Everything must be bonded back from the antenna prior to the bond at the first means of disconnect. As I have said before this is to provide as much dispersion of the strike into the ground, and then if you have installed a surge protector it will suppress the strike trying to make its way upstream either in the power lines or in this case the ground.

If you connect the radio or any other equipment attached to the antenna ground after the bond at the first means of disconnect, then you have bridged the surge protection and left your entire electrical system to the full force of the strike. The only other thing I could think of is that you might be thinking a shield is a ground to the radio (like the outer protection of a coax). But a shield is a drain that bleeds off outside induction and frequency interference. It should be attached to the ground on one end but is left ungrounded at the other ergo it is not a ground. If you say it is impossible to unground the radio from the antenna then you must not attach it to the building ground and make it a separately derived system.

As I have said before grounding can become a fairly complex problem because it means different thing to different people. Is it grounded or grounding, a bond, an equipment bond or ground, a counterpoise, or a signal reference grid, or a ground ring or even a shield and many others.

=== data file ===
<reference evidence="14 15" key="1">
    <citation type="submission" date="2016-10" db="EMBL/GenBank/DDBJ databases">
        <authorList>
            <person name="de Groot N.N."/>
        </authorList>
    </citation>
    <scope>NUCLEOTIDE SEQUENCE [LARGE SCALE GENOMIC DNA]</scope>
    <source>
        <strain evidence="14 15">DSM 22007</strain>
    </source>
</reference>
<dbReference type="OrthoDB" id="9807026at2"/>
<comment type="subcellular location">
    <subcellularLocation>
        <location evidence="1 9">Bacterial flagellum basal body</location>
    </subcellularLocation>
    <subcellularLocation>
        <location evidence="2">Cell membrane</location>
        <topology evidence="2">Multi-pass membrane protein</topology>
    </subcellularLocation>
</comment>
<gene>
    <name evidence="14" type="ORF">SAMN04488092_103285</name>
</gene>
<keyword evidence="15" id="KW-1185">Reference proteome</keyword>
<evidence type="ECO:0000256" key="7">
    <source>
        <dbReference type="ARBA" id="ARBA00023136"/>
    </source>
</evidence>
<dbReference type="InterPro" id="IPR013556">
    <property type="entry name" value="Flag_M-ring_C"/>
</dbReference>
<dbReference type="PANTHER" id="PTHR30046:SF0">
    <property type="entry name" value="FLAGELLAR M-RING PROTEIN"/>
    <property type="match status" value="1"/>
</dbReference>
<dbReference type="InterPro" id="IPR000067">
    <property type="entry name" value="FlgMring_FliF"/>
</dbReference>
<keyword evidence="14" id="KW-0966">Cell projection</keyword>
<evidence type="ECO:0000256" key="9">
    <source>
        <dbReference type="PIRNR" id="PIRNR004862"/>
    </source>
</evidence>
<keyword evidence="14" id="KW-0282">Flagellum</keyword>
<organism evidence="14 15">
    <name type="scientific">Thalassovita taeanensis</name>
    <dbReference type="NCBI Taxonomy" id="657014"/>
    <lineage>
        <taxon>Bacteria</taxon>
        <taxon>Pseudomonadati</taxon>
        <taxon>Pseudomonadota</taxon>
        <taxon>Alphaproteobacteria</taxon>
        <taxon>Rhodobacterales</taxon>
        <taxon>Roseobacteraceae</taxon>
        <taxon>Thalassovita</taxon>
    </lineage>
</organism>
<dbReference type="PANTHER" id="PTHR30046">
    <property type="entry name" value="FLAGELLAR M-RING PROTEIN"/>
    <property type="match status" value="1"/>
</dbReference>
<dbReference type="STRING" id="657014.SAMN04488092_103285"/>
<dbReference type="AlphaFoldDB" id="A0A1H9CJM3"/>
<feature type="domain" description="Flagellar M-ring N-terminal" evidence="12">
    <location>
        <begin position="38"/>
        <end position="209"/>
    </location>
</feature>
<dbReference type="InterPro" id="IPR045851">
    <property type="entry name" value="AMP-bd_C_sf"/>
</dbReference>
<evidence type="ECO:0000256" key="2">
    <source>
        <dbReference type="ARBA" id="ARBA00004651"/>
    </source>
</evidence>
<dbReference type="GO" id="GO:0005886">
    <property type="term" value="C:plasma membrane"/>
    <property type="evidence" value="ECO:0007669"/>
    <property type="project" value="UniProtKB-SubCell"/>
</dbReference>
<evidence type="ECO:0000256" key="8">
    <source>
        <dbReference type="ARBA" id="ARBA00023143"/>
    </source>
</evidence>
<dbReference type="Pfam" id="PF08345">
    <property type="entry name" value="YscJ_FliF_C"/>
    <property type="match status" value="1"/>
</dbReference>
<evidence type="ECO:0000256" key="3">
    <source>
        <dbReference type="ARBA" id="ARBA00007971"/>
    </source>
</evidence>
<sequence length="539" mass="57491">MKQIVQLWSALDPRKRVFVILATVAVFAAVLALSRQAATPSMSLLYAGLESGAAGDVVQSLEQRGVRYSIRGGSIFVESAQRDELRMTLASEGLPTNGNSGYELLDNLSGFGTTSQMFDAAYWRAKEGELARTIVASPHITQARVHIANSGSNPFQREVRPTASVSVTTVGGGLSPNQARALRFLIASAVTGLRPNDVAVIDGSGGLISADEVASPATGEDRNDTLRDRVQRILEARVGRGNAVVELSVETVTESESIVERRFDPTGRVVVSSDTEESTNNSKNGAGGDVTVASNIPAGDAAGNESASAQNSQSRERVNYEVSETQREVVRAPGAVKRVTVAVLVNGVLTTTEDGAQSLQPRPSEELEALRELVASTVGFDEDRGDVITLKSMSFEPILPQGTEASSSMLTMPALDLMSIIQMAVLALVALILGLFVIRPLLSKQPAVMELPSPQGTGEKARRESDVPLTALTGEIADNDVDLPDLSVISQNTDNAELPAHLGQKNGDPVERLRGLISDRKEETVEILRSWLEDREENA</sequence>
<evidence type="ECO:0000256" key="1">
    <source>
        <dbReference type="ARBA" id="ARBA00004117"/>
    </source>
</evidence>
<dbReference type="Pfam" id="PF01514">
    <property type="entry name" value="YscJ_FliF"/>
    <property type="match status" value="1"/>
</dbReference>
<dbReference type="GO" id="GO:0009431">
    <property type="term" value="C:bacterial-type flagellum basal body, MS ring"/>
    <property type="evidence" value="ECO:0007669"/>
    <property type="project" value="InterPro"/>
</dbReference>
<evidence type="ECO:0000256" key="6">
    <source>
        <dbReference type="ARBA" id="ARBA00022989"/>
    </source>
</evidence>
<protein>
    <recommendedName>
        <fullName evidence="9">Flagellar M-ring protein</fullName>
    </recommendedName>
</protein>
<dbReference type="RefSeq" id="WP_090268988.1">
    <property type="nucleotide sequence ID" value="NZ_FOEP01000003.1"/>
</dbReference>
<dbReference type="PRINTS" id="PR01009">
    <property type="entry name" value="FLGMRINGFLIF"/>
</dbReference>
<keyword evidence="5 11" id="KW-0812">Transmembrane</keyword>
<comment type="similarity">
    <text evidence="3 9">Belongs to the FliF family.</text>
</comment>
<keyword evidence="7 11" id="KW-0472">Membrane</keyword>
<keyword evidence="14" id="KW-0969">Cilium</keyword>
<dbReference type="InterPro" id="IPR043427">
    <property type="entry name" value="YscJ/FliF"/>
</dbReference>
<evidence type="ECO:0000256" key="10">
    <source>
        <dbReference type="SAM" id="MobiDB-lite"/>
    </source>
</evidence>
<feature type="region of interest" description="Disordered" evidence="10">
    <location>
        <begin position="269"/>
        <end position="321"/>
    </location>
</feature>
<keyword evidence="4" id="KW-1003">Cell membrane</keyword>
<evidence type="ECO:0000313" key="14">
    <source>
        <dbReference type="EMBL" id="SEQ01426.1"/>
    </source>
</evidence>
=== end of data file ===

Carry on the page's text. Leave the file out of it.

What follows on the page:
Personally I am just trying to help people who may not have the same skill level from getting themselves into a situation where they are creating a harm to themselves or others. Hope this helps.

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    "The radio ground should not be attached to the antenna ground" This is impossible for this kind of antenna, as half the antenna is a field of radial wires buried in the ground. And besides, if the antenna were not grounded, and there were a strike on the antenna, where would the strike current go except through the radio? – Phil Frost Aug 7 '17 at 14:41
  • @PhilFrost - Reread the answer I didn't say anything about disconnecting the antenna ground. Just how to do it properly. If you insist that the radio ground must be attached to the antenna then the surge protection at the panel will not protect the radio. You will need a separate surge protection at the radio. Buy the way if your antenna takes a direct hit from the antenna, chances are the surge protector trying to protect your radio, won't protect it. If you are having trouble digesting all of this it might be better to consult an specialty engineer. – Retired Master Electrician Aug 7 '17 at 16:52
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    Is there any ambiguity in "The radio ground should not be attached to the antenna ground"? How do you propose I connect the antenna feedline to the radio, without connecting the radio to the antenna ground, when the feedline shield is the antenna ground? – Phil Frost Aug 7 '17 at 17:28
  • While the NEC doesn't cover lightning protection per se -- Art 810 of the NEC covers antennae generally, including grounding setups for same. – ThreePhaseEel Aug 9 '17 at 3:54